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Broadway Reviews

Children of a Lesser God

Theatre Review by Howard Miller - April 11, 2018

Children of a Lesser God By Mark Medoff. Directed by Kenny Leon. Scenic design by Derek McLane. Costume design by Dede Ayite. Lighting design by Mike Baldassari. Sound design by Jill BC Du Boff. Director of artistic sign language Alexandria Wailes. Original music composed by Branford Marsalis. Cast: Joshua Jackson, Lauren Ridloff, Julee Cerda, Treshelle Edmond, Kecia Lewis, John McGinty, and Anthony Edwards.
Theatre: Studio 54, 254 West 54th Street between Broadway and 8th Avenue
Tickets: Telecharge

Joshua Jackson, Anthony Edwards, and Lauren Ridloff
Photo by Matthew Murphy

Beyond the exquisite portrayals of the two complicated characters at its center, there is a great deal more to commend about the smartly reconceptualized revival of Mark Medoff's Children of a Lesser God opening tonight at Studio 54. Director Kenny Leon has wisely avoided any lingering mustiness clinging to this nearly forty-year-old work by fully embracing the still-evolving changes in the ways we think about interpersonal relationships.

Yes, it is still a play about the communication abyss separating the hearing world from the deaf world. But this production does not shy away from more contemporary questions about power, privilege, sexual politics, and race as it presents its tale of a tightly wound, proud deaf woman and the well intentioned man who wants pull her into the hearing world by teaching her lip reading and speech. That they fall in love with one another only manages to churn things up a thousandfold by bringing out the best and the worst in both of them.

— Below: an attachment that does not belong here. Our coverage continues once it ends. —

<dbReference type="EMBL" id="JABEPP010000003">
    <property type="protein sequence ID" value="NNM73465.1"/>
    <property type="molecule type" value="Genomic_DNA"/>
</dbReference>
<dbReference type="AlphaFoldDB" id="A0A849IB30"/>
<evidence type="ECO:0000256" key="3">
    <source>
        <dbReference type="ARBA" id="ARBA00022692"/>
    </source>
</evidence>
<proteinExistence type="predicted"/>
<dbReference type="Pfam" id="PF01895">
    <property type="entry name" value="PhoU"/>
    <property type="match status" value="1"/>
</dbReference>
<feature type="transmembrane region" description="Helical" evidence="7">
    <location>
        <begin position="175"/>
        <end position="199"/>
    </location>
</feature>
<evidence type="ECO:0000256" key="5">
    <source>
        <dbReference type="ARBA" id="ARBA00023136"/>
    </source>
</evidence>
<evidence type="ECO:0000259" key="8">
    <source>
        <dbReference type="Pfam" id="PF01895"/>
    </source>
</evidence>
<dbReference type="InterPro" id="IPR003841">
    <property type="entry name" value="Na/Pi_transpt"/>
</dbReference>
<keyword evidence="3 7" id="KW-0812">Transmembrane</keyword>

Lauren Ridloff gives a luminous and emotionally explosive performance as Sarah, a 26-year-old deaf women who works as a maid at the school for the deaf, run by its condescending director Mr. Franklin (Anthony Edwards). For Sarah, the school is the one place where she feels in control of her life, where she doesn't have to live among hearing people who make her feel like damaged goods. "I don't do things that I can't do well," is how she signs it, but everything else about her says that she is damned if she will participate in efforts to change her as a convenience to others. The only reason she is willing to let the new teacher work with her at all is because she must take some classes as a requirement for being allowed to continue living there.

Lauren Ridloff and Joshua Jackson
Photo by Matthew Murphy

That teacher is James, played by Joshua Jackson in a performance that is every bit as solid as Ms. Ridloff's. James is a man who is considerably self-assured, confident in his ability to communicate in both the language of speech and the language of signing. He is the teacher, after all, and therefore is in a position of authority over his students. And he is man, with all the advantages society confers upon him by virtue of his gender. In this production, as well, the fact that he is white provides him with additional unspoken privileges. It's not just that Ms. Ridloff is black, which could easily be taken as a matter of "colorblind" casting, but the actress playing her mother (Kecia Lewis) is also black; we are not meant to overlook this added layer.